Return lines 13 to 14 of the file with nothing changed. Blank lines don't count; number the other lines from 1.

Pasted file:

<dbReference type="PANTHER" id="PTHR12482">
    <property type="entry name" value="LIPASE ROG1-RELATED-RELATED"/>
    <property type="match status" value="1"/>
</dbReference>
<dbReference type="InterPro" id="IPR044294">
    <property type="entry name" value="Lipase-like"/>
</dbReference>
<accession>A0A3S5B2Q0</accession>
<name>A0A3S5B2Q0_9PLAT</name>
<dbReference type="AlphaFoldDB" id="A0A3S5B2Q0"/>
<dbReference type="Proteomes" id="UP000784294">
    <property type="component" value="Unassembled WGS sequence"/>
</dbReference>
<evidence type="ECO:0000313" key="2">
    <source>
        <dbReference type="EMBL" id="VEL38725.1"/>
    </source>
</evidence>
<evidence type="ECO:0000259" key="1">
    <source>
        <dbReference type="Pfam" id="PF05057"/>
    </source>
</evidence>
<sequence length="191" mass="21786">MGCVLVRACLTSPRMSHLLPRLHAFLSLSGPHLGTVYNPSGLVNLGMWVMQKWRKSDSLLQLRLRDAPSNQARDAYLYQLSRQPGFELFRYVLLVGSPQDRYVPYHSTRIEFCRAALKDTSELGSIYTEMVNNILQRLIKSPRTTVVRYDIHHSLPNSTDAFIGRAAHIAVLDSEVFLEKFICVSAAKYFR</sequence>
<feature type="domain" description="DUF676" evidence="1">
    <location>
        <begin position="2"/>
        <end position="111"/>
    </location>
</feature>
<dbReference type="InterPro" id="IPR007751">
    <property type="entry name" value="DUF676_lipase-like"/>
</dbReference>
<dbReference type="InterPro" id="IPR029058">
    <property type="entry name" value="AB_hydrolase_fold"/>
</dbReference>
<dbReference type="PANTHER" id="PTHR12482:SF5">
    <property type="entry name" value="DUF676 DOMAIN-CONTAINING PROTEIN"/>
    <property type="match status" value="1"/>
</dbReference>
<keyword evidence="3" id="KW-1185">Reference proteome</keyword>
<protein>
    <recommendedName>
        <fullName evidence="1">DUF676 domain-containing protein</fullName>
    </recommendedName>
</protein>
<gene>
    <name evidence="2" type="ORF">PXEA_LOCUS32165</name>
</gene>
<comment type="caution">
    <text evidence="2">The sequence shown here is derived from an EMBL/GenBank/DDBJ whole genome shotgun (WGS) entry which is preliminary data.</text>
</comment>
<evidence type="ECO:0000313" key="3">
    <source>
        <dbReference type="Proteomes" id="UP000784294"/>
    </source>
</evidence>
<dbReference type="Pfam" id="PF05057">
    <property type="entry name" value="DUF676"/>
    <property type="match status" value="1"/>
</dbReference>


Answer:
</dbReference>
<evidence type="ECO:0000313" key="2">